As ugly as the current 9.6% unemployment statistic sounds, the human fact is uglier: We may have 17 million people either unemployed or underemployed. Structural unemployment – unqualified for 2nd decade of the 21st century jobs – is our most challenging economic headwinds, and the longer this problem persists, the longer it will take for a small business’ first concern – sales – to be solved.

At fourth place was credit availability, with about 14% selecting this option. This response helps dispel two media myths that have been around since 2008: 1) As our survey – and every other one I’ve reported on for the past two years – will attest, most small businesses are not interested in a bank loan; and 2) If a small business wants – and qualifies for – a bank loan, they can get it. Independent community banks have never stopped making small business loans.

Have you decided what your big assignment is for 2011?

This morning on The Small Business Advocate Show, I talked more about this survey and the results. Click on the link below and take a few minutes to listen, then leave your comments on what’s most important to you in 2011.

What are your biggest small business concerns for 2011?

What happens in Vegas … is happening around the country

We’re in Las Vegas for a conference (honest) starting on Monday. When we were here two years ago, in June 2008, there were many construction cranes still operating at full tilt. When we arrived in June last year those same cranes were still standing, but idle; their projects having succumbed to some of the worst effects of the Great Recession. This year the cranes are gone and, with the exception of a few derelict properties those cranes used to stand over, the Vegas skyline looks pretty clean.

The cab driver said the housing industry is still in the tank, which is too bad for those whose home value got upside-down with their mortgage requirements, resulting in thousands of foreclosures here. But as with any ecosystem or economy, the misfortune of one is opportunity for another. In Vegas today, as in many markets around the U.S., the foundations of future fortunes are being laid by entrepreneurs who are buying foreclosed properties to rent and hold as unemployment wanes and home-buying waxes.

As we continue to move - day by day - from recovery to expansion, there are similar opportunities appearing in virtually every industry. But in order to take advantage of them you have to: 1) be looking, which means you’re not still hunkered down in your bunker; 2) recognize the opportunity; and 3) develop a strategy to take advantage of the opportunity in a way that allows it to become a growth event and not a catastrophe.

Today, everything that is happening in Vegas doesn’t have to stay in Vegas. Open your eyes and look around; the foundation for your next fortune may be right in front of you.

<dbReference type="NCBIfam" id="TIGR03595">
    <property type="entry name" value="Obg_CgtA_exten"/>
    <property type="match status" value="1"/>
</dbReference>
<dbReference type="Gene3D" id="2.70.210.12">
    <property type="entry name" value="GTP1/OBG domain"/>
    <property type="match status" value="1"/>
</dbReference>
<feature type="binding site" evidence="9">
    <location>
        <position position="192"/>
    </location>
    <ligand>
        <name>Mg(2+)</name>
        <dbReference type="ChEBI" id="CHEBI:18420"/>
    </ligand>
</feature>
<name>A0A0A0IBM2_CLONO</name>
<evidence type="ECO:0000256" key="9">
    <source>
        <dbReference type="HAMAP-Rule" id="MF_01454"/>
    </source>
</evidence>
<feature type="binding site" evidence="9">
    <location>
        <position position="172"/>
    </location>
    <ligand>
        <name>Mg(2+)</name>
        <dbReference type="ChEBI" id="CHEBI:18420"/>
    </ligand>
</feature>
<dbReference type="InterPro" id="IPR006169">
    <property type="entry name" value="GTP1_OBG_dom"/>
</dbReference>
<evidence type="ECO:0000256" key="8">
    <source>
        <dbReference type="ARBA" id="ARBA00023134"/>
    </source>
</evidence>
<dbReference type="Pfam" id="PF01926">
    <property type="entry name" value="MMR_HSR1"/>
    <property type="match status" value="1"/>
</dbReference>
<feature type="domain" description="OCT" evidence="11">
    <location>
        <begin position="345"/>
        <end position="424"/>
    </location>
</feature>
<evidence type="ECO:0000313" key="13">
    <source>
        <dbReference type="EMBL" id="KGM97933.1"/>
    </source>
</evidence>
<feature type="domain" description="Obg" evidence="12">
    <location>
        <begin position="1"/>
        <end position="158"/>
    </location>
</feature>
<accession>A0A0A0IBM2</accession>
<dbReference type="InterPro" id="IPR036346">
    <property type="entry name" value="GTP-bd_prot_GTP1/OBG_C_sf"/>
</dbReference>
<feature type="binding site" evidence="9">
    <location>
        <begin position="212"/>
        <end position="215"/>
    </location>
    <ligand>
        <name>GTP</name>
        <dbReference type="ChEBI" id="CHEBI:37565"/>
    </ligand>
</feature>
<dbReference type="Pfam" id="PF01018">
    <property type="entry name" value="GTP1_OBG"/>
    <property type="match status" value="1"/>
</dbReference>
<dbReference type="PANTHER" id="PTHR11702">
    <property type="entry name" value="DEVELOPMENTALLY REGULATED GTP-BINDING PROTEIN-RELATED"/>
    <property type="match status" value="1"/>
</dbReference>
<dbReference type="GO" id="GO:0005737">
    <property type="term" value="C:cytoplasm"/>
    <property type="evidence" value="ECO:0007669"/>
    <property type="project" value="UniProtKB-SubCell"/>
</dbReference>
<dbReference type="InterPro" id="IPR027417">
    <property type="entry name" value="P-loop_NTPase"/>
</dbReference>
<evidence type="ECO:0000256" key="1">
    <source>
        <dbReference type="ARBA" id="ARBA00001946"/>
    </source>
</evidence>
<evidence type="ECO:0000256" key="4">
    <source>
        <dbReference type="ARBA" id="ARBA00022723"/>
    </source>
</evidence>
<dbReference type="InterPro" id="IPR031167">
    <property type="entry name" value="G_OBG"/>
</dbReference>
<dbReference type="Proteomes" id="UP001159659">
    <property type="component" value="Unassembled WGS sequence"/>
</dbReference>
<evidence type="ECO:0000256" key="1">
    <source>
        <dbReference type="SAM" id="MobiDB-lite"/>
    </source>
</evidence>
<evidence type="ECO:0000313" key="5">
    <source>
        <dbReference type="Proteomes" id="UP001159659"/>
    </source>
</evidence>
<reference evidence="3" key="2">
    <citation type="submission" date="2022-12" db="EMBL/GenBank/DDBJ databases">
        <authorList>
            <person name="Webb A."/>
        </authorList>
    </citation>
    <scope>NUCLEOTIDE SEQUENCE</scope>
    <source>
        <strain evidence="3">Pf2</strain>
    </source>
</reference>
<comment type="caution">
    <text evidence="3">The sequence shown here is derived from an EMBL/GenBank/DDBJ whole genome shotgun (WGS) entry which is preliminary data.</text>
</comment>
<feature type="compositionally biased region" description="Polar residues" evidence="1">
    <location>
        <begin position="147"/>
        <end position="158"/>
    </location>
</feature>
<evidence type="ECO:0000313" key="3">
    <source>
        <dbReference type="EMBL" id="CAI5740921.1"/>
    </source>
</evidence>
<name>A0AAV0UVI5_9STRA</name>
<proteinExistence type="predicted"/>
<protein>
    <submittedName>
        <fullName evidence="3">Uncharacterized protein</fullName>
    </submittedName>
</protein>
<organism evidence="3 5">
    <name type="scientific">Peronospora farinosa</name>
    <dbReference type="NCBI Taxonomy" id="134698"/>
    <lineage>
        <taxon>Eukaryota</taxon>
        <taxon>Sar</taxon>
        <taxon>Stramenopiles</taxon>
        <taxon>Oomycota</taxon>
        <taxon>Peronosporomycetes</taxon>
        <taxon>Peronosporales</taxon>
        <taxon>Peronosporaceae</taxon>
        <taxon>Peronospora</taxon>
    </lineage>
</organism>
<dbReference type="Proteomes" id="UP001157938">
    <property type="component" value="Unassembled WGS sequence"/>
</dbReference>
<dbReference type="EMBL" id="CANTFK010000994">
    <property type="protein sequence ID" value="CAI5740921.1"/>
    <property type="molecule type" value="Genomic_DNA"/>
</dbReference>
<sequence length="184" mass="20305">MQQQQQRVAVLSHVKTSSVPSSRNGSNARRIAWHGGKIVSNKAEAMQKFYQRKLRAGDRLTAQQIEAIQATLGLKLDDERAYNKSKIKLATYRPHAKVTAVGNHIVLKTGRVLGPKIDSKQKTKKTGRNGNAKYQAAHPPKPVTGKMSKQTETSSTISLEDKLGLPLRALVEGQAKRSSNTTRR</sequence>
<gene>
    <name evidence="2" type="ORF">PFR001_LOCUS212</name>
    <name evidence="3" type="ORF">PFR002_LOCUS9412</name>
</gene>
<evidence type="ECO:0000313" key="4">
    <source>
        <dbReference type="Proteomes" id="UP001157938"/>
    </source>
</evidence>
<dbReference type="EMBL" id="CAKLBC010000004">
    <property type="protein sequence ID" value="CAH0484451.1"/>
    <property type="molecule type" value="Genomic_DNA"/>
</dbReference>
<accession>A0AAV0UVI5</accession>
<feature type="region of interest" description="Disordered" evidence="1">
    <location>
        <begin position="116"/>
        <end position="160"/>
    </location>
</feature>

Economic recovery job one: Rebuild trust

In life and in the marketplace, nothing works without trust. I believe that so much that for the entire time I’ve been talking with small business owners on my radio program, we’ve included the wisdom and counsel of experts on trust as regular programming. Here is an important thought on trust from one of our experts, whose name and book I’ll identify below:

“Trust impacts us 24/7, 365 days a year. It undergirds and affects the quality of every relationship, every communication, every work project, every business venture, every effort in which we are engaged. It changes the quality and outcome of every future moment of our lives, both personally and professionally.”

The Great Recession we’re experiencing has produced a kind of double jeopardy: the classic negative elements of any economic downturn, plus what we now know caused the recession, a collapse of trust. Consequently, true economic recovery can’t happen, regardless of government efforts, until we regain trust. Not only do we have to rebuild our economy, we have an extra, and even more important assignment to fulfill: each of us has to demand trust and demonstrate trustworthiness across all sectors of society and the marketplace.

Recently on my program, The Small Business Advocate Show, the author of the quote above, Stephen M.R. Covey joined me again to discuss why operating with trust and fostering its growth will be more critical to success in the future than ever before. Stephen is a member of my Brain Trust, co-founder and CEO of CoveyLink Worldwide, a keynote speaker and advisor on trust, leadership, ethics, and high performance, and author of The SPEED of Trust.  The quote is on pages 1and 2.  And yes, he is one of Mr. and Mrs. Stephen R. Covey’s four sons.

Take a few minutes to listen my visit with Stephen and leave your thoughts on rebuilding trust. Listen Live! Download, Too!

One inspirational small business survival story

When big businesses get into a bind, the sheer size and calamities of any one of them is such a huge story that politicians feel they must get involved. But remember, there are only a few thousand of those companies.

For America’s small businesses, The Great Recession created a lot of financial pain, organizational damage and way too many failures. But when the recent economic conditions cause problems for any one of these 26 million heroes, the story likely won’t even make the local paper. And as we’ve seen, any help for small businesses from our so-called political “leaders” has been lip service at best and bad policy at worst.

Please allow me to report on one of America’s small business Great Recession stories. Think you’ve had it bad? Had to overcome a lot, did you? Got tough times? Listen to Gigi Stetler, as she talked with me recently on my radio program, The Small Business Advocate Show, first about being a woman business owner in a male-dominated industry, and then she reveals the greatest challenge she had to deal with.

Gigi is the author of Unstoppable: Surviving Is Just the Beginning… and the only female owner of two RV dealerships in the U.S. Take a few minutes to listen to Gigi’s story and, as always, leave your thoughts and your story. Listen Live! Download, Too!